Our Energy Market Wraps aim to educate and equip you with the knowledge to navigate the complex challenges of the Australian Energy Market. Our team of experts decode complex market data to deliver cutting edge insights on the commercial energy market in a short consumable video. These insights help you make informed decisions about how to buy and use energy.
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G’day, welcome to my latest market wrap and week whatever of lockdown here in NSW. I’m using this recording to escape from the kids, so bear with me while I stare blankly at the screen for 5 minutes…ok so this isn’t going to work – instead, with the new financial year now in full swing and coming up to peak expiry season in December, I thought I’d give you my perspective on the 4 most talked-about procurement methods in the energy market and their pros and cons.
Quick disclaimer, Energy Action utilises all methods described but my intent is to be unbiased and give you high-level detail so you can then start a conversation internally, with us or your consultant.
I won’t go through the green auction process here as we have a video already dedicated to this.
Starting with the most obvious:
This is the most common form of procurement and involves taking your portfolio to market via the various retailers and requesting pricing. Usually, this is run over 2 to 3 rounds to ensure competition.
Pros – you have greater control of special requests within the terms of the agreement, while also having the option to view as few or as many rounds as required.
Cons – It can sometimes be a long process due to the multiple rounds, which in a rising market could see offers go the wrong way post round 1.
Reverse auctions are usually run within a predetermined time-frame with retailers bidding against each other on the black energy, environmental charges and service fees. The auction process usually takes 10 minutes but is extended depending on the level of bids dropped.
Pros – It’s the most transparent form of procurement as the participant watches the bids drop in real-time and delivers the most competitive pricing on any given day. Also worth mentioning that sign off periods for contracts are notoriously short so this also gives a definite time and date that offers will be presented, allowing entities to line up signatories.
Cons – Timing is everything – this method relies on timing the market well as if you go at the wrong time you don’t get multiple rounds. It's also worth thinking about what T&Cs you would normally look to change in a contract as auctions work well when there are minimal amendments.
This is a non-traditional method of managing energy price risk, which, instead of contract 100% of your load for a fixed duration, you can buy a percentage of forecast load during the term of the agreement.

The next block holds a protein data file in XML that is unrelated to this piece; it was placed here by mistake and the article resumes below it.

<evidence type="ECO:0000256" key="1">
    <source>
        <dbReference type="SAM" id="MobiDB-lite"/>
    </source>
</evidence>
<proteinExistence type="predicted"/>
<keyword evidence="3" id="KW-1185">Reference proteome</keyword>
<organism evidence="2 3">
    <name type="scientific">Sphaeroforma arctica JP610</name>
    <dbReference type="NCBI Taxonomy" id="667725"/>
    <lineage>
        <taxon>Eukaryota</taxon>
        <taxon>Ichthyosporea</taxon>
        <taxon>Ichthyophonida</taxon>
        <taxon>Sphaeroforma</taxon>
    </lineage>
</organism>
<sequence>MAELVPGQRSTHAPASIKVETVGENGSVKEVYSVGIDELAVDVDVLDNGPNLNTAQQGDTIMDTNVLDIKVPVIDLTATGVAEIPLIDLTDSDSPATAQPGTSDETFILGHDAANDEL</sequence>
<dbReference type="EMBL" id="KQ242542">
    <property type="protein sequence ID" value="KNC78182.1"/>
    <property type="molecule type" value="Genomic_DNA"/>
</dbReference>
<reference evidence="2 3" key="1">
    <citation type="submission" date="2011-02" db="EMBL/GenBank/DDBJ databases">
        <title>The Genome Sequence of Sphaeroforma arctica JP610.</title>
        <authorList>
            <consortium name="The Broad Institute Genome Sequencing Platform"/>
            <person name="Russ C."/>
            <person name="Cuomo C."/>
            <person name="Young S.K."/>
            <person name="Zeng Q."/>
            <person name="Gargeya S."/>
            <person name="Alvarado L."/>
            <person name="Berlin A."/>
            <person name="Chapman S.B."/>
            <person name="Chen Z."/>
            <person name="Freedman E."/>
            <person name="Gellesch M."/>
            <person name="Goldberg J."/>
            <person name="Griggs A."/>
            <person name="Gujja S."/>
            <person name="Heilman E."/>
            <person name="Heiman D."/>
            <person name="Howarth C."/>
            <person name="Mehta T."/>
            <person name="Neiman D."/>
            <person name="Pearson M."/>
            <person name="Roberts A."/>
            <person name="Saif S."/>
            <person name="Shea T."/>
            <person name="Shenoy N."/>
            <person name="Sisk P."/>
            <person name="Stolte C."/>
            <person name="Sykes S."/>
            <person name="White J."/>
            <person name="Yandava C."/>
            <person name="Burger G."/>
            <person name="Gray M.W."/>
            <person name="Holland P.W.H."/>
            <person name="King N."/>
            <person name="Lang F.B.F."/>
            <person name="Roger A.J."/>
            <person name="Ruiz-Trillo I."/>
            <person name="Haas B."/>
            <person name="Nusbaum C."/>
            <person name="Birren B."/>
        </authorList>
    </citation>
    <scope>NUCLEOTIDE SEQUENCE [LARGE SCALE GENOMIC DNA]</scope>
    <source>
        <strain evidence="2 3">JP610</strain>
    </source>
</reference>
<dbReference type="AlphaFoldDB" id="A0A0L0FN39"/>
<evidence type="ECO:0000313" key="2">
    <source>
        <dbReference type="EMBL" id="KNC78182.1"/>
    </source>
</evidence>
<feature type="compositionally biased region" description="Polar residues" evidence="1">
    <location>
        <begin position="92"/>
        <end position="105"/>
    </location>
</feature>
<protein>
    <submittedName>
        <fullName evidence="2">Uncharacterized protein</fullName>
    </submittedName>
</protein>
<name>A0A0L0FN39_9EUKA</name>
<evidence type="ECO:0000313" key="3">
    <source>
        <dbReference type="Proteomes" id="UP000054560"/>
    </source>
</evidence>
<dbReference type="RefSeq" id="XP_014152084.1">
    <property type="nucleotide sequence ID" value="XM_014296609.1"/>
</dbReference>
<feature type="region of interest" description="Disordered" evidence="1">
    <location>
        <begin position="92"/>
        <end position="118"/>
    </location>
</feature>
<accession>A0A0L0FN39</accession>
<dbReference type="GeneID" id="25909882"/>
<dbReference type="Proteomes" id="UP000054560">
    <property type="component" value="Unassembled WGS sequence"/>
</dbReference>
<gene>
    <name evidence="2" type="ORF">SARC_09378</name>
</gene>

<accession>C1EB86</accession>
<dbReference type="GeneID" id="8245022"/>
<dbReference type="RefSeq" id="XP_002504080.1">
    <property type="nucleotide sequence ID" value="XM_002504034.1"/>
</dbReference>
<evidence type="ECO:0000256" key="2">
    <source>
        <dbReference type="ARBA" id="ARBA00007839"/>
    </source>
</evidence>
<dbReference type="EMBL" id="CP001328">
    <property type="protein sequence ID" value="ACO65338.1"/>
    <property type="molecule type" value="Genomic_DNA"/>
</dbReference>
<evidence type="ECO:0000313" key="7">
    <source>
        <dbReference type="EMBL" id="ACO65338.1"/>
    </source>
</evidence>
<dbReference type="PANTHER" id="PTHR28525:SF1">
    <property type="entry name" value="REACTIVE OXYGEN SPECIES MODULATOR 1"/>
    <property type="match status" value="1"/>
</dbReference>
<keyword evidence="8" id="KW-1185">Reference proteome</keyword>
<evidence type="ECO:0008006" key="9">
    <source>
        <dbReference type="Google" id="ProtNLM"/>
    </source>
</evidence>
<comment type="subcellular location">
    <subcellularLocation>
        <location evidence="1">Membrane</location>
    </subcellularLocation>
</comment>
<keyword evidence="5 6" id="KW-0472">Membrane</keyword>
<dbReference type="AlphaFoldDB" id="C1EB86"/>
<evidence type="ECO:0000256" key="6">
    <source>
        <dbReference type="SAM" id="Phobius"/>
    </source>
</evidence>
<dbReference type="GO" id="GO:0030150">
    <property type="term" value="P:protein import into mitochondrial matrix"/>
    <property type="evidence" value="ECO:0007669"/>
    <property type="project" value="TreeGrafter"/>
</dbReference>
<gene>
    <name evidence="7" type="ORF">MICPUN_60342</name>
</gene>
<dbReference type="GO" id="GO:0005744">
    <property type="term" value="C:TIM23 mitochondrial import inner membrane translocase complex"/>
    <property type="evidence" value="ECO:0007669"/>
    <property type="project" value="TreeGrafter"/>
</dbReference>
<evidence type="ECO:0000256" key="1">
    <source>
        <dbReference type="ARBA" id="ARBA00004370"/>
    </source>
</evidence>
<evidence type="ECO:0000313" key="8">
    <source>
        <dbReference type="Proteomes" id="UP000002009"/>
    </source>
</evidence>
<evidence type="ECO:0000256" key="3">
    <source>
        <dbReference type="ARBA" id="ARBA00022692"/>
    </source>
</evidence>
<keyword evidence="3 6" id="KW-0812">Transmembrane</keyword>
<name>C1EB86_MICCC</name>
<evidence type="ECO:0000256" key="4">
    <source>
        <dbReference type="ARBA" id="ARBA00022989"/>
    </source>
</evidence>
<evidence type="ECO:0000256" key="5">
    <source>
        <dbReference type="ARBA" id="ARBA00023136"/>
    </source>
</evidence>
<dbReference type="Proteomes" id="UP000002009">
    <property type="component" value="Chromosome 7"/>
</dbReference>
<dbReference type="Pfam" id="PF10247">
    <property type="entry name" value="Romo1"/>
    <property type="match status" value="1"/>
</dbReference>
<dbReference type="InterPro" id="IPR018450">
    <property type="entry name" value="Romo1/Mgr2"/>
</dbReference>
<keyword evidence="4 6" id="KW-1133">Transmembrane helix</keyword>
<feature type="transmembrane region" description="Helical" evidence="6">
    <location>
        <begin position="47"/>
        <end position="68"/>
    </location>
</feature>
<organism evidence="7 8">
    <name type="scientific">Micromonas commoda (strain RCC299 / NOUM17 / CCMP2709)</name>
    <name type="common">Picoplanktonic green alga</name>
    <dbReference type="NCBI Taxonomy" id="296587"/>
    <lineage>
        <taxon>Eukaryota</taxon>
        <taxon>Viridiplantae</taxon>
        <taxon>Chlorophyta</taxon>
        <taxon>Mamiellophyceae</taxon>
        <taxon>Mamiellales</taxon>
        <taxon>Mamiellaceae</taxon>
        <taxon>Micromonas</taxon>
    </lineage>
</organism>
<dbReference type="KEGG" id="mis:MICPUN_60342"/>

Pros – with the right timing you can purchase bundles during lows in the market and avoid locking in during peaks. Being able to take advantage of market-price drops is the biggest incentive for taking on this method. You also have greater control as to how much of your load you fix and at what price.
Cons – This product is only suitable for entities that are flexible enough to lock in bundles and pricing within a short period of time and don’t require definitive pricing for budgeting purposes. This method also suits larger load clients say greater than 10gWh/year due to costs of consultants, which we recommend utilizing.
There is no real standard form for these contracts as each Corporate PPA is negotiated from the ground up, however, the underlying principle is for a business to purchase electricity from a long term – 10+ year agreement directly from a generation project.
Pros – it’s seen as progressive and innovative where the customer purchases directly from a wind or solar project. This helps tackle a corporations sustainability plans, having a direct contribution to lower emissions. There is a level of price certainty with the ability to lock in firm prices for the longer term.
Cons – there are generally firming costs through the length of the contract. While price certainty is an advantage, this sometimes can be blown out by firming costs, which helps manage the mismatch between the project supply and your demand. They deviate away from your traditional retail contract and as such require lawyers at 10 paces to work through the terms. The term being 10+ years creates an issue for most “what happens when a new CFO enters in 5 years and questions the agreement signed?”
As with anything in this space, there is a whole lot more to factor in and engaging with a consultant is highly recommended. As I mentioned in my last video, make sure it’s someone you trust as you will often be working with them for years.
Please feel free to reach out to me via my LinkedIn page if you want to discuss further or have any ideas of what you would like me to cover in my next video. Otherwise, give Energy Action a call and we will be more than happy to help.